©2005 RFE/RL, Inc. All Rights Reserved.

With the kind permission of Radio Free Europe/Radio Liberty, InfoUkes Inc. has been given rights to electronically re-print these articles on our web site. Visit the RFE/RL Ukrainian Service page for more information. Also visit the RFE/RL home page for news stories on other Eastern European and FSU countries.

Return to Main RFE News Page
InfoUkes Home Page

ukraine-related news stories from RFE

TRANSPORTATION MINISTER SAYS RUSSIA, ASIAN POWERS CAN REBUILD 'SILK ROAD.' Transportation Minister Igor Levitin said in Petrozavodsk on 23 June that Russia and the CIS plan to rebuild a "new Silk Road" to transport goods from China to Europe, "Vedomosti" reported on 23 June. Trucks would travel from China to Europe via Kazakhstan, Russia, and Ukraine to Poland, Germany, and the Czech Republic. Speaking in the State Duma on 22 June, Levitin said that Russia could collect up to $2 billion in haulier fees alone from the project. VY

TURKMEN LEADER APPOINTS NEW OIL-AND-GAS COMPANY HEAD FOLLOWING GAS ROW WITH UKRAINE. Turkmen President Saparmurat Niyazov has signed a decree appointing Geldy Mukhammedov chairman of national oil and gas company Turkmenneftegaz, a position with ministerial status, reported on 23 June. Mukhammedov gave up the post of deputy defense minister in connection with the move. Ilyas Charyev, who had headed Turkmenneftegaz since November 2000, was removed from the post "for serious deficiencies in his work." The shakeup follows a dispute with Ukraine over what Turkmenistan has said are nearly $600 million in equipment arrears for gas shipments in 2004 and 2005 (see "RFE/RL Newsline," 21 June 2005). Ukrainian President Viktor Yushchenko sent an official delegation to Ashgabat on 23 June to resolve the issue, ITAR-TASS reported. DK

UKRAINIAN, POLISH PRESIDENTS OPEN CONTROVERSIAL CEMETERY... Ukrainian President Viktor Yushchenko and his Polish counterpart Aleksander Kwasniewski opened the renovated Lychakivskyy Cemetery in Lviv on 24 June, Ukrainian and Polish media reported. The necropolis, known in Poland as the Cemetery of Lwow Eaglets, contains the graves of mainly young Polish cadets who died in 1918 during fighting with Ukrainian units for the city. The fallen Ukrainians are buried in a separate part of the cemetery. The cemetery was built by the Poles before World War II, when Lwow was in Poland, and wrecked during the war as the city changed hands. The opening of the cemetery has been a sticking point in Ukrainian-Polish relations for nearly a decade. Its opening was officially announced several times in the past, but the Lviv City Council repeatedly objected to the inscription that was to be placed on a Polish memorial. Eventually, both sides agreed to the wording: "Here lie the Polish soldiers who fell for the Fatherland." On 23 June, 247 deputies of the Verkhovna Rada adopted a nonbinding resolution calling on the Lviv City Council to annul its earlier decision to open the controversial cemetery, but Lviv councilors did not heed it. JM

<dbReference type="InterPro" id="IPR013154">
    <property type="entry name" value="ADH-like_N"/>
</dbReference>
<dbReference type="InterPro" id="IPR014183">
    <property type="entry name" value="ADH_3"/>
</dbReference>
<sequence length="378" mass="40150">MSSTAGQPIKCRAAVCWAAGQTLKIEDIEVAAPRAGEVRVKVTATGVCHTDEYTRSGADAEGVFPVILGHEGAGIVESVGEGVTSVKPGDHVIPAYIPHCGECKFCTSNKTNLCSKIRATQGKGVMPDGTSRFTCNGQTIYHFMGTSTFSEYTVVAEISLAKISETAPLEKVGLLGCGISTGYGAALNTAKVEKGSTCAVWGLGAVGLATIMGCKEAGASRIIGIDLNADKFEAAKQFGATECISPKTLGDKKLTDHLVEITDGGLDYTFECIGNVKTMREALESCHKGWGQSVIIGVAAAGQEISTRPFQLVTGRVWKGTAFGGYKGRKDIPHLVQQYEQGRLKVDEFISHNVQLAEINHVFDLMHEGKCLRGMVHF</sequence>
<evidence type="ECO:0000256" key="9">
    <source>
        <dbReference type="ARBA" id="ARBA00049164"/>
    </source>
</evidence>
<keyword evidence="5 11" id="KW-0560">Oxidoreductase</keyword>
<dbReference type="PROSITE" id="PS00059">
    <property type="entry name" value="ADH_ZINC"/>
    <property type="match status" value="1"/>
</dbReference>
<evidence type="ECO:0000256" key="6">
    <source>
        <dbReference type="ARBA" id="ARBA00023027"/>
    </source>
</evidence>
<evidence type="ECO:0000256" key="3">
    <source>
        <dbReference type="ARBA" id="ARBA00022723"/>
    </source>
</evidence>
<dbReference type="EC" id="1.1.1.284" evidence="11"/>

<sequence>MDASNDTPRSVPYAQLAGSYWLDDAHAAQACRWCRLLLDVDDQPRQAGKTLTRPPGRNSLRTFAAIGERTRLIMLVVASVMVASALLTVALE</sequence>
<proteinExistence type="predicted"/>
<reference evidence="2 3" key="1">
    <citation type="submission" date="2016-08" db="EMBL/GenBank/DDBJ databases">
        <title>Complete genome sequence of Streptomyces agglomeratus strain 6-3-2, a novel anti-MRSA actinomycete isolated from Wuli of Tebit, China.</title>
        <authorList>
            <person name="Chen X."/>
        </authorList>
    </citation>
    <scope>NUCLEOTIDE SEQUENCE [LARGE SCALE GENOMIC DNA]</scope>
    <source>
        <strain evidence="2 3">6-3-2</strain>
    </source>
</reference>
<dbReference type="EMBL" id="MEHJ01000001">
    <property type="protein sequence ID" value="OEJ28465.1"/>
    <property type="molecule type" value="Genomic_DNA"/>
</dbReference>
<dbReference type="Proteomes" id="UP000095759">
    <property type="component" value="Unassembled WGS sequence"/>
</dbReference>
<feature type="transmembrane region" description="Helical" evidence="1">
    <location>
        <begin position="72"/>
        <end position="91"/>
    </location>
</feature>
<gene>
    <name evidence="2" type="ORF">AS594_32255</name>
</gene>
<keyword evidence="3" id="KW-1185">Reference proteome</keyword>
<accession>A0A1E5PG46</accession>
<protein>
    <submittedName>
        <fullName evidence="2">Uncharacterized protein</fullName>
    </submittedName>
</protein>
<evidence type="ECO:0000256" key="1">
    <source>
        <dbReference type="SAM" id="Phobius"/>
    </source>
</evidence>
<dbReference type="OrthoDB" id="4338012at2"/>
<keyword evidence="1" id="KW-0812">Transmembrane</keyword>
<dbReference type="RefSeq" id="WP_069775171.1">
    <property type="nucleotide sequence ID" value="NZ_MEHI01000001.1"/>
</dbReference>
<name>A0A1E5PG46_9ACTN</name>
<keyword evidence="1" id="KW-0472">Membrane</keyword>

...AND CALL FOR MUTUAL RAPPROCHEMENT. Speaking at the Lychakivskyy Cemetery opening ceremony on 24 June, President Yushchenko hailed reconciliation between Ukraine and Poland, Ukrainian Television reported. "We have enough pride not to rewrite the tragic pages of history and enough wisdom to draw the right conclusions from this story. The main one being that there is no free Poland without a free Ukraine, and there is no free Ukraine without a free Poland," Yushchenko said. For his part, Kwasniewski said that Ukrainians and Poles "can now better understand the history of our peoples as we turn over the pages of our history books." He added that the casualties of the 1918 Ukrainian-Polish fighting are calling on the youth of the two countries to get to know each other better "in a spirit of peace, partnership, and unity." JM

FOUR UKRAINIAN OFFICERS IMPRISONED FOR 2002 AIR-SHOW TRAGEDY. A military court has sentenced four officers to prison terms ranging from six to 14 years for what was reported to be the world's worst air-show tragedy, Interfax reported on 23 June. An Su-27 fighter jet crashed into a crowd of spectators during an air show in Lviv on 27 July 2002, killing 77 and injuring nearly 300 people (see "RFE/RL Newsline," 29 July 2002). The jet's two pilots managed to eject before the aircraft hit the ground. First pilot Volodymyr Toponar was handed 14 years, second pilot Yuriy Yehorov eight years, and two commanders of the pilots' army unit to six years each. One more officer was given a four-year suspended sentence. All four were found guilty of "violating regulations pertaining to performing or preparing flights, as well as to servicing aircraft," according to the "Ukrayinska pravda" website ( JM

POLL SAYS FORMER UKRAINIAN PREMIER IS TOP OPPOSITIONIST. According to a poll conducted by the Razumkov Center among more than 2,000 Ukrainians from 27 May to 2 June, 56 percent of respondents said former Prime Minister Viktor Yanukovych, leader of the opposition Party of regions, is the country's main opposition politician, Interfax-Ukraine reported on 23 June. The other oppositionists identified by the poll include Progressive Socialist Party leader Natalya Vitrenko (20 percent of respondents), Social Democratic Party-united leader Viktor Medvedchuk (14 percent), and Communist Party leader Petro Symonenko (12 percent). JM